Fishers’ group Pambansang Lakas ng Kilusang Mamamalakaya ng Pilipinas (PAMALAKAYA) is asking the government to look for other solutions to the expected shortage of tilapia and galunggong, stressing importation in not the answer as this will be detrimental to small fishermen.
PAMALAKAYA National Chairperson Fernando Hicap said the Department of Agriculture (DA) should have already come up with a more sustainable solution to the expected shortage by now since this has already been an annual occurrence.
“When will the DA ever learn that resorting to importation every time there is a fish shortage will never address this yearly cycle of a fisheries crisis?” Hicap asked.
“While we recognize that there may be an actual shortage in fisheries production brought about by the pandemic, the common-sense solution is to fortify government intervention and adequately support the local production,” he added.
“Opening our floodgates for imports would do more harm than good, especially to the small fishers who will be left at a disadvantage”.
Last week, the DA revealed its current food supply outlook, which shows that that by the end of the year, there will be a deficit in the country’s fishery supply of about 42 days’ worth of consumption.
To fill this in, the DA is contemplating importing additional supply, or about 400,000 metric tons (MT) supplemental fish imports.
Without imports, the agency’s outlook indicated that the supply is estimated to be at 2.9 million MT, which is lower than the demand of 3.3 million MT.
For round scad or galunggong, the country’s supply is estimated to be at 53,925 MT by the end of the year, which is lower than the demand of 105,690 MT. This shows a deficit of 51,765 MT.
For tilapia, on the other hand, the supply stood only at 102,624 MT versus a demand of 114,660 MT, showing a deficit of 12,036 MT.
However, Hicap said imported fishery and marine products “outcompetes and further pulls down farmgate prices of fresh and locally-caught fish”.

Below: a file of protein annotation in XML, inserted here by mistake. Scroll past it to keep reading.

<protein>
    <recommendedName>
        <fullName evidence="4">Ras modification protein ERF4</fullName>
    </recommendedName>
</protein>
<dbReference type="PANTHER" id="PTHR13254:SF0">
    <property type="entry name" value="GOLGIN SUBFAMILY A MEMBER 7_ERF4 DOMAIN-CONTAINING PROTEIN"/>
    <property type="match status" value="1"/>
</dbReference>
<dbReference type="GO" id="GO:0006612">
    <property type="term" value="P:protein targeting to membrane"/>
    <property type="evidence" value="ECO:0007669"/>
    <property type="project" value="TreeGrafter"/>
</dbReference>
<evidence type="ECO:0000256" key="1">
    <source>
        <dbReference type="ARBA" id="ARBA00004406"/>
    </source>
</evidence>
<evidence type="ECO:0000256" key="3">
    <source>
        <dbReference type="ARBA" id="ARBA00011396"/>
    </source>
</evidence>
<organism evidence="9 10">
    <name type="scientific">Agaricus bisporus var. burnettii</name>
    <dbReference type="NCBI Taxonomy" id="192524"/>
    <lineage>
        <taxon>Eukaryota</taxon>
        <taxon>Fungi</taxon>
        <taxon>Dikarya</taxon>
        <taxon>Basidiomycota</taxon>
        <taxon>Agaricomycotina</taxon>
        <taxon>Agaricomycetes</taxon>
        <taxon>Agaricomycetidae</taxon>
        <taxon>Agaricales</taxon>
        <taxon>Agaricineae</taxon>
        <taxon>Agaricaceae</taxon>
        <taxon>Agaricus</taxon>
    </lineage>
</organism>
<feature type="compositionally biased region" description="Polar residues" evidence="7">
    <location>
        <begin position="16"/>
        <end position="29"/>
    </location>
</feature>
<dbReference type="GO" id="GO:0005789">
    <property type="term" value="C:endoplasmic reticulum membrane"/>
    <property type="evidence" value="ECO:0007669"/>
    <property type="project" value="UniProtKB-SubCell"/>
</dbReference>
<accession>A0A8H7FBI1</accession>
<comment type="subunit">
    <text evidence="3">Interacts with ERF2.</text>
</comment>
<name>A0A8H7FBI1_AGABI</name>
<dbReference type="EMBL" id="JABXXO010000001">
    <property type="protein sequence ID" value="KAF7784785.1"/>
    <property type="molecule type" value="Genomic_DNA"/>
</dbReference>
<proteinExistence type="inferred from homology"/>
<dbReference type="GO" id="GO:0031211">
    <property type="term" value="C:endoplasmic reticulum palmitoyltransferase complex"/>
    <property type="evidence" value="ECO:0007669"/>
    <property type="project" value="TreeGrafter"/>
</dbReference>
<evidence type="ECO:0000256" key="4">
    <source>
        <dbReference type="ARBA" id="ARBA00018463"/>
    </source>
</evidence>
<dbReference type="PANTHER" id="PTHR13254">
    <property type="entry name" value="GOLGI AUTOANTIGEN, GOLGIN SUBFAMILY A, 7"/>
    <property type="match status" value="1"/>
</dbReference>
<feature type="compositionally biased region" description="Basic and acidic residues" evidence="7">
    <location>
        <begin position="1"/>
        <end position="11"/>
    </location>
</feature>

At present, farmgate prices of galunggong and tilapia are at P60 per kilogram (/kg) to P70/kg and P30/kg to P40/kg, respectively.
“Flooding our local market with imported fish will further downgrade the value of our local fishery products, leaving our small fishers at the losing end,” Hicap said.
“Imported fish which are frozen and inferior in quality are relatively cheaper than our local fish products. This trend is akin to how local rice farmers are being lambasted by the impacts of imported rice facilitated by the Rice Liberalization Law. This is how liberalization of agriculture and fisheries sabotages the livelihood of Filipino fishers and farmers across the country,” he further said.
He then suggested that DA should just manage the country’s fish supply and make other fishery products more accessible and affordable to consumers.
“There are plenty of fish in the Philippine seas, why not make them more accessible and affordable to poor consumers instead of importing deficient varieties?” Hicap said.
Right now, if there’s a shortage in tilapia and galunggong, considered as the “poor man’s fish” for its affordability, there is now an abundance in the local supply of some high-value fishery products like tuna and crabs.
These products — considered high-value fisheries products for their prices — are supposed to be exported to other countries but couldn’t go anywhere because of COVID-19 travel restrictions. They are also normally served in restaurants.
Because of this, Asis Perez, former director of Bureau of Fisheries and Aquatic Resources (BFAR), advised Filipinos to tweak their fish consumption a bit and lean more on these high-value fishery products to make up for the lost export revenues.
He then said the government should help local exporters identify the domestic markets where they can divert their products, especially now that it’s hard to export them to other countries.